1) need less:
a) A camping trailer has a small heater and almost no insulation but still heats up fine simply by being so small. We have to learn how to build more compact homes and how to enjoy such homes.
b) hallways and storage areas need to be heated or cooled less then rooms that people actually stay in. These areas can be located along outside walls and for cooling-dominate homes, the south and west sides or for heating-dominate homes, the north and east sides (or west side if temperature swings are an issue).
c) timed thermostats and occupancy testing thermostats can be used to only use heating and cooling when there is actually someone in the room to enjoy it.
d) zoned heating and cooling can single out certain rooms to be controlled or change the rate of control for rooms such as a kitchen compared to a bedroom.
e) if a heating or cooling system is needed, make sure it is the smallest size that will do the job or even too small with a back-up option because these units are most efficient when running at maximum.
2) use less:
a) keep the heat or cool in the house with air-tight design (including air-tight between floors to stop "stack effect" and between rooms to stop wind-powered flow through a house)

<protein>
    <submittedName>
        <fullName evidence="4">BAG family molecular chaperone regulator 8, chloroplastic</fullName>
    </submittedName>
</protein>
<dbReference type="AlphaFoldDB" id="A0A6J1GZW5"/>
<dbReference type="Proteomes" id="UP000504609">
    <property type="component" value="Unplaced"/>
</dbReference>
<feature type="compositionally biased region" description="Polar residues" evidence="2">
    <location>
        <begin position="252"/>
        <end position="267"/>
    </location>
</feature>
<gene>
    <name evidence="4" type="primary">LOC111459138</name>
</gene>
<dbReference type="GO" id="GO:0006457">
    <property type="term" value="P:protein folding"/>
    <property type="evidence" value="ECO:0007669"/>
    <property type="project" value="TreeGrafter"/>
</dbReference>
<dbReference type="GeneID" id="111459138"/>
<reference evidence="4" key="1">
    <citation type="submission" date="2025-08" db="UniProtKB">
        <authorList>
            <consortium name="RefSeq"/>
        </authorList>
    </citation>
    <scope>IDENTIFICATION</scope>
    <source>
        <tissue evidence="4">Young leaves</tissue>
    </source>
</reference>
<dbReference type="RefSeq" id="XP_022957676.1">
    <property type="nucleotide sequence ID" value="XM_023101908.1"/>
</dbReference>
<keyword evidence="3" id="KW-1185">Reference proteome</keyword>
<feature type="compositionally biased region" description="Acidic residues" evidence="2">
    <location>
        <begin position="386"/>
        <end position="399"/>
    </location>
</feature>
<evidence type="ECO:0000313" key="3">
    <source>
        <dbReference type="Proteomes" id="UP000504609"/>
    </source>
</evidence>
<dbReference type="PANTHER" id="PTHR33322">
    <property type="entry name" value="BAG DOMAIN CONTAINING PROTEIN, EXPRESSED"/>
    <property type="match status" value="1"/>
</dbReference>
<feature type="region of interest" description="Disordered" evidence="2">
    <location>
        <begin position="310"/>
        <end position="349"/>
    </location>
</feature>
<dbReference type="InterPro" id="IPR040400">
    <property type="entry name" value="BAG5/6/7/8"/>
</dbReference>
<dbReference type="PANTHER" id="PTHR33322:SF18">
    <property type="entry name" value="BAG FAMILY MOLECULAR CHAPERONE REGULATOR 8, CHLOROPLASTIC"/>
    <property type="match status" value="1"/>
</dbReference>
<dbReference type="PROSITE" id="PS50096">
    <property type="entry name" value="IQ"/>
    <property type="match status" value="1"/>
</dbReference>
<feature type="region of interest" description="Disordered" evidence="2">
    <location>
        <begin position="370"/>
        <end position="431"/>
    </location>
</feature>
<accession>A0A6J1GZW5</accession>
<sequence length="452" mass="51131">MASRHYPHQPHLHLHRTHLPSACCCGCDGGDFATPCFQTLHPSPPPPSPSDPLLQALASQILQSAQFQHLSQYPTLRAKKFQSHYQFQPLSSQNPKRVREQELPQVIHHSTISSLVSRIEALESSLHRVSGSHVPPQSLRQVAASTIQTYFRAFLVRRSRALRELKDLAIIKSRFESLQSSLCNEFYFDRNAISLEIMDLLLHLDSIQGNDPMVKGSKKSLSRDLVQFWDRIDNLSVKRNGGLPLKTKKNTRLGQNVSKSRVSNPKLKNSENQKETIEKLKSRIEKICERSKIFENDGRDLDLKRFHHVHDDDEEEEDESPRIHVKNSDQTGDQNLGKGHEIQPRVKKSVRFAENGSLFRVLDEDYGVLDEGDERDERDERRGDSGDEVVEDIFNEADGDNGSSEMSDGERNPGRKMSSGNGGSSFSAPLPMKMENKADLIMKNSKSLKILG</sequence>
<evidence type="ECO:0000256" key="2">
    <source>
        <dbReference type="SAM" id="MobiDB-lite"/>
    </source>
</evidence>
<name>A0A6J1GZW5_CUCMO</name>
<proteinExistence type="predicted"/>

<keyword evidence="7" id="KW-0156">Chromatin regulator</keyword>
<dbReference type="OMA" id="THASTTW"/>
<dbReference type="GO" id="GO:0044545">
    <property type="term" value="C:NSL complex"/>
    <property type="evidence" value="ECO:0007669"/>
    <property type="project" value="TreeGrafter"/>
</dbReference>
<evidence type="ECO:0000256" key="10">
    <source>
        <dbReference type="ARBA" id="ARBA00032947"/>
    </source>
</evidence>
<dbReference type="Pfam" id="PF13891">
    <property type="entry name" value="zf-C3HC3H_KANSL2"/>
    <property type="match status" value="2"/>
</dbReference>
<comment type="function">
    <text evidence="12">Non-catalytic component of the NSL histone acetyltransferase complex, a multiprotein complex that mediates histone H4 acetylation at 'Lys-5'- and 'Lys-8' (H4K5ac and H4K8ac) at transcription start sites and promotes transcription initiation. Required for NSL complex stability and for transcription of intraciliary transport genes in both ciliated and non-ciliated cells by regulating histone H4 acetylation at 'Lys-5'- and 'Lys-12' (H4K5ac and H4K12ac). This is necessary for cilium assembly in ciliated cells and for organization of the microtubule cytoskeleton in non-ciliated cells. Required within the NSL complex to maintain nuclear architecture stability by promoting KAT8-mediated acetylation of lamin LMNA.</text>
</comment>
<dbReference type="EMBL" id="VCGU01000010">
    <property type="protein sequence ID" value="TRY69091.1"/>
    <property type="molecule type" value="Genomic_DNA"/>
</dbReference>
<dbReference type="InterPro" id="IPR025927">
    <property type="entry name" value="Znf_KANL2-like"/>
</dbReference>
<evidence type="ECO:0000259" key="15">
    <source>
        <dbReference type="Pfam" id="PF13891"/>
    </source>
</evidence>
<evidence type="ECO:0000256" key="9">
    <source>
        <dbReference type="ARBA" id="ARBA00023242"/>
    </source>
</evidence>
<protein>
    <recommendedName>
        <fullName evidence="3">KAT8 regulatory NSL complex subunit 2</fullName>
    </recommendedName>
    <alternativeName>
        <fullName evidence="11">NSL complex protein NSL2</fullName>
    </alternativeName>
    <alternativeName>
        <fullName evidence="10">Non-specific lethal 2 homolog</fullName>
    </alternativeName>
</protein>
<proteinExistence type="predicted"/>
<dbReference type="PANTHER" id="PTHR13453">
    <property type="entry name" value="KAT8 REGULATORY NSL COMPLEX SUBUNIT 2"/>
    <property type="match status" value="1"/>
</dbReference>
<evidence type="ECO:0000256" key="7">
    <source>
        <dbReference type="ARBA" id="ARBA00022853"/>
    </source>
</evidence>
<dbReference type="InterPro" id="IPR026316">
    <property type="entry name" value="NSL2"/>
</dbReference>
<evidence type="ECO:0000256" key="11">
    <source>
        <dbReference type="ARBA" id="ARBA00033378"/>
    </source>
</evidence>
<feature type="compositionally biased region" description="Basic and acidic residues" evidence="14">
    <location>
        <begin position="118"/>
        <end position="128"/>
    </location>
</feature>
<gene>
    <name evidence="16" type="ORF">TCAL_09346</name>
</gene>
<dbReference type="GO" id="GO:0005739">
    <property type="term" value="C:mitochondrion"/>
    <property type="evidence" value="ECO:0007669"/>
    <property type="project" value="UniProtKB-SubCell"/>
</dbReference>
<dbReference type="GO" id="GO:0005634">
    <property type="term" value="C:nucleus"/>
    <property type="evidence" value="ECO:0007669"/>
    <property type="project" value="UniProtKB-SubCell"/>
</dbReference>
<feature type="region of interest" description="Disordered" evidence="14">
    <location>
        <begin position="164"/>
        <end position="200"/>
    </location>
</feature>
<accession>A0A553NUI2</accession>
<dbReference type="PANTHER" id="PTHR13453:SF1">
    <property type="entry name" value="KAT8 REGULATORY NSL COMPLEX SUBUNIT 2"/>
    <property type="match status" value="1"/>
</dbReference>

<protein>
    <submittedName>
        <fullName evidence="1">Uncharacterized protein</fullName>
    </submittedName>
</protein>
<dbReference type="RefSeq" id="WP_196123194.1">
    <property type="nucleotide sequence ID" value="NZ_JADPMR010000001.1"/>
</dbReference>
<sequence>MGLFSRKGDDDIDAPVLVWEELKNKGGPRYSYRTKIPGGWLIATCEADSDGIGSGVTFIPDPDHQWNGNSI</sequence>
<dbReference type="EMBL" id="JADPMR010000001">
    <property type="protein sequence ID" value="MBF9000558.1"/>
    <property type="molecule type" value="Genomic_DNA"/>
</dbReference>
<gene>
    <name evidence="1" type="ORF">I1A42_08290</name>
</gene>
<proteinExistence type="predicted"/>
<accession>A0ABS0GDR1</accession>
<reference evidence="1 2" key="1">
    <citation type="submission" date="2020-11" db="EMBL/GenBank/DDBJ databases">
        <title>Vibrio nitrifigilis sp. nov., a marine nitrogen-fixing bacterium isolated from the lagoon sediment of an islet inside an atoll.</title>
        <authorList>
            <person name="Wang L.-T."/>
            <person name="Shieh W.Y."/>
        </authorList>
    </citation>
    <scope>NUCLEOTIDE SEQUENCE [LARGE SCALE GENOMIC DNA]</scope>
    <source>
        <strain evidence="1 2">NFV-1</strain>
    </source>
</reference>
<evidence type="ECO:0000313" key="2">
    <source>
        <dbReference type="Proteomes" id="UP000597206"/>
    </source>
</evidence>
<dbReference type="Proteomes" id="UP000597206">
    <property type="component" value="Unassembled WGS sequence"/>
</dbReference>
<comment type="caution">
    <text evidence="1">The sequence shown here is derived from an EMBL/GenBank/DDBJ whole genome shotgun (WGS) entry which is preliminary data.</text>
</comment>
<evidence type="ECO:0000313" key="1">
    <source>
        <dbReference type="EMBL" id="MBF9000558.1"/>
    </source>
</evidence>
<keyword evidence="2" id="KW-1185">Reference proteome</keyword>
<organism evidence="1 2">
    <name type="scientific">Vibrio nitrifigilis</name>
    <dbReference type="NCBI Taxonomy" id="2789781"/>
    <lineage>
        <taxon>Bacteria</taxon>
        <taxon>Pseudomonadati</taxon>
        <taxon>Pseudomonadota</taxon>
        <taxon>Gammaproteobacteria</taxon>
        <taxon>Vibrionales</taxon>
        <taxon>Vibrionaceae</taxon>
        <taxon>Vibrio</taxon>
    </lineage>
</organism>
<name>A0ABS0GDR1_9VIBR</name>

b) keep the heat or cool in the house with higher levels of insulation
c) use ventilation systems with heat exchangers to keep the heat or cool in the house while still allowing for fresh air. Ventilation systems can also reduce air pressures on walls that force air through the walls. By putting separate heat exchangers in each floor or even each room, pressures like "stack effect" and wind can eliminated making for much higher efficiency. Occupancy testing can also be used to decide when to turn on fans for more fresh air.
***at this point, I go to #3 and #4 if I want to be energy self-sufficient before returning to the following #2 items
d) radiant heating and cooling FEELS more like the desired temperature irregardless of the actual air temperature. The use of radiant heating and cooling usually results in thermostats being set at less use (cooler heating-season settings, warmer cooling-season settings).
e) condensing fuel burning heaters use far less fuel.